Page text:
Mnemonic had an interesting theme and I think the staging was innovative which is a Quantum trademark. It had some of the appeal of The Golden Dragon from last year but I didn’t think it matched it in any category. It did seem to wonder from its topic near the end with all the scientists going on and on about their theories. I thought the actors were uniformly good. Unfortunately my wife and I spent way too much energy fanning ourselves with our programs. While I appreciate Quantum’s unique choice of settings, watching a play should not be a test of physical endurance and the heat brought us both near to passing out. I can’t imagine how the actors survived, particularly in the scenes where they were wearing parkas.

  15. Debra Reich says:

    It is summer and it was hot when my husband and I went to see the performance; yet, interestingly, we both experienced the play as cooling… perhaps it was the excellent execution of the ice-man theme, or the good use of media… in the end, we discussed how we see things, how are past influences this, and how what we see effects how we experience everything, including the temperature in the room ! This is a super script, well-executed, and will keep you thinking long after the performance ends !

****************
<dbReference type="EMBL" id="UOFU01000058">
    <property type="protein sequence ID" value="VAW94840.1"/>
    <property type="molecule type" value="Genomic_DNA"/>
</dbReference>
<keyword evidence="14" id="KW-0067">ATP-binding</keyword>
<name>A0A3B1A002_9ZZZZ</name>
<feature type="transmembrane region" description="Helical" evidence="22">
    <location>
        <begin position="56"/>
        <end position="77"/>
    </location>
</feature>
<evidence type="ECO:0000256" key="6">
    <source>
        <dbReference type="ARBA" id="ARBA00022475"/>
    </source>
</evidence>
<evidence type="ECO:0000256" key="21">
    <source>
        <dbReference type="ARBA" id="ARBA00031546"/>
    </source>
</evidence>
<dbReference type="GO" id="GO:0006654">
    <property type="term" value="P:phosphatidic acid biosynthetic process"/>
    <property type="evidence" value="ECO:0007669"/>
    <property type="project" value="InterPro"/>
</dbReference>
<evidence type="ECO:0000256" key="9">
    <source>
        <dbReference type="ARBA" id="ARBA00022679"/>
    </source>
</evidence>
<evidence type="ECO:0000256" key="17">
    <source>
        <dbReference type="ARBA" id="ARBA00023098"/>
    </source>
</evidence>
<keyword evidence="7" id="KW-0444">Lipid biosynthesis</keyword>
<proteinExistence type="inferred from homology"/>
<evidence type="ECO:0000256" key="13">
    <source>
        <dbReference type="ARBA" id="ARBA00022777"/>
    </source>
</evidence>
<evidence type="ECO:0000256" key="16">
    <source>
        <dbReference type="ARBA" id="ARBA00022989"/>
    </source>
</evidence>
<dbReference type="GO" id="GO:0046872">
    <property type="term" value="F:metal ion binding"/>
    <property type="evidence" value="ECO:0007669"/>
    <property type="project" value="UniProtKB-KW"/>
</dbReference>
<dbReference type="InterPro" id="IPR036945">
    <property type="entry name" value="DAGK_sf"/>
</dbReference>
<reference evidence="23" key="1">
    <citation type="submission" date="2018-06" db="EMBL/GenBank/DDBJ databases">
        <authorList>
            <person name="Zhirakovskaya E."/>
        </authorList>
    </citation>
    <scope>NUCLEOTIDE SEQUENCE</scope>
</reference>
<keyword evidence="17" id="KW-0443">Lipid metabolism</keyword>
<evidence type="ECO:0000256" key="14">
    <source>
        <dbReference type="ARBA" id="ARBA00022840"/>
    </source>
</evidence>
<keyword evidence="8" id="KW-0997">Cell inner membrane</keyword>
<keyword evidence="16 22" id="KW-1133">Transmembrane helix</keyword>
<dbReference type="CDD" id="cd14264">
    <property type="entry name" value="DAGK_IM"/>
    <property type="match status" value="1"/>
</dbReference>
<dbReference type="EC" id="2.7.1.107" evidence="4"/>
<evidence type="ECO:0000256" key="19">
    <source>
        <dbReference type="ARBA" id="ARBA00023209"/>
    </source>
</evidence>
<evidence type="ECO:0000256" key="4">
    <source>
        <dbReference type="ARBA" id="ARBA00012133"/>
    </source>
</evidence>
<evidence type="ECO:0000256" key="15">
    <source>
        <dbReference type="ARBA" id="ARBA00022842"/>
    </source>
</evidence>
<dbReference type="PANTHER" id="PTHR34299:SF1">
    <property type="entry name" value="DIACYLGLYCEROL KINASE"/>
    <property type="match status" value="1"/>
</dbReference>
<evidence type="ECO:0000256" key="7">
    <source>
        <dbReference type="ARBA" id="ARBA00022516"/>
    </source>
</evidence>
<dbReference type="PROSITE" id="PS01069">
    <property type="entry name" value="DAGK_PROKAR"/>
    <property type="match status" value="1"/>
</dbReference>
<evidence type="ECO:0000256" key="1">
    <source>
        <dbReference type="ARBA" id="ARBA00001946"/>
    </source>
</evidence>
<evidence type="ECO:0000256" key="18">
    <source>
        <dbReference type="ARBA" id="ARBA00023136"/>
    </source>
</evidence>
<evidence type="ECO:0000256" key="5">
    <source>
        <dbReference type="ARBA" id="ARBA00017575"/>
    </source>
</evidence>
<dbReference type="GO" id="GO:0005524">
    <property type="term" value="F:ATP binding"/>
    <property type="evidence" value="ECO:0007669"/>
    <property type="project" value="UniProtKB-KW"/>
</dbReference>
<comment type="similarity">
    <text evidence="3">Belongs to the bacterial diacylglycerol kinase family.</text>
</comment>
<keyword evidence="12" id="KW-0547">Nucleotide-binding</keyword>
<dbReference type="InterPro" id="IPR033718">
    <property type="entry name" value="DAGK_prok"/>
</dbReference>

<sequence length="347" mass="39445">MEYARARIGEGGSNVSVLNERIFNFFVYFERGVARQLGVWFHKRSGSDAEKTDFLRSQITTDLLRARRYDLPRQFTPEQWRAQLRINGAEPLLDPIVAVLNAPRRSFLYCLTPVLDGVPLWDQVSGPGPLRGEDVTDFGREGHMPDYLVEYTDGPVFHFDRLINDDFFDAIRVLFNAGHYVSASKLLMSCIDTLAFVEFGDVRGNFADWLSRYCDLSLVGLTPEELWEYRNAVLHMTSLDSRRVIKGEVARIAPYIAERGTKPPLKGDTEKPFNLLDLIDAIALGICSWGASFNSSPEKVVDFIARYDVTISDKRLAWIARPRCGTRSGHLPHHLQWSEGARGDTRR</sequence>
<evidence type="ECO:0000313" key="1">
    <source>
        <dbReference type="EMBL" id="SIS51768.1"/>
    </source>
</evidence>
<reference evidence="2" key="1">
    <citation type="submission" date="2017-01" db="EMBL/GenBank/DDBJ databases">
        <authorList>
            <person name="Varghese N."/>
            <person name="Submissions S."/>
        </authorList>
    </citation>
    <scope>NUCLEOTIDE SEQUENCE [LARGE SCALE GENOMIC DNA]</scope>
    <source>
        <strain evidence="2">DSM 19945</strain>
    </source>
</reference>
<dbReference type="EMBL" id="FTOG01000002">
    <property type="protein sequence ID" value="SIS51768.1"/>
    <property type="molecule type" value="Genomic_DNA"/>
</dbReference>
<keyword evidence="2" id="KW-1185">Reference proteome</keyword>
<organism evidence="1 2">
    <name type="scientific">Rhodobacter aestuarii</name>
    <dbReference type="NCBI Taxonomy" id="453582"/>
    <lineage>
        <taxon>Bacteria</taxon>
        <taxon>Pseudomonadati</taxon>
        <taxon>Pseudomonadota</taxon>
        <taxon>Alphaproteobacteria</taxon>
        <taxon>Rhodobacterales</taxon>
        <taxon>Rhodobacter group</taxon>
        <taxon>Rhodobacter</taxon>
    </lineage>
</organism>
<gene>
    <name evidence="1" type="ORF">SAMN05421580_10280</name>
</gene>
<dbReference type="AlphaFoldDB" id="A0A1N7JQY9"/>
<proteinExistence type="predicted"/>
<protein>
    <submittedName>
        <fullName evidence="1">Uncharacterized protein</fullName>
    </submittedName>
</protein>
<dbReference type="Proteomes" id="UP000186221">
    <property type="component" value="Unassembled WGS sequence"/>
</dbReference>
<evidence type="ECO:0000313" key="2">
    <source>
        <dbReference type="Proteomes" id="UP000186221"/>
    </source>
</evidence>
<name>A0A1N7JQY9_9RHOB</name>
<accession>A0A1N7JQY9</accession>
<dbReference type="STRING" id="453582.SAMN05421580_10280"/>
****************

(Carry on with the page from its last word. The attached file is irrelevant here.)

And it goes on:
16. Rumi says:

    Mnemonic seems less about memory than the search for identity and connectedness in modern life through the unusual lens of pre-history. I think Quantum and Karla Boos should be commended for mounting a challenging, inventively-staged and well-acted play for Pittsburgh audiences. But days later, I still wonder, “How can I articulate what I feel I missed in the play?” I will try to do so.

    Who among us would say, “I don’t want to think!” without more than a little shame at one’s own intellectual laziness? But it goes deeper than that, I believe. It goes to the fundamental tension in any art form between emotional and intellectual demands: how mysterious vs. how straightforward; degrees of complexity vs. simplicity; how much emotional vulnerability the reader/audience can feel in the characters/story. I’m left wondering, “Why didn’t I feel much after seeing Mnemonic?”

    I know some plays engage the intellect more than the emotions, and that’s okay, but in the end, for me, it matters how much and to what degree. In Quantum’s production of When the Rain Stops Falling, I was jostled back and forth in time and challenged throughout the evening, but not without a devastating emotional impact. (My favorite Pittsburgh play perhaps ever.) What I look for in plays is the quality of relationship—why is Alice running from Virgil now; why is Alice searching for her father now…for me, it was hard to care about them without some more grounding story…or less dizzying sub-stories. I cared most about Otzi. I wanted to care about the other characters more.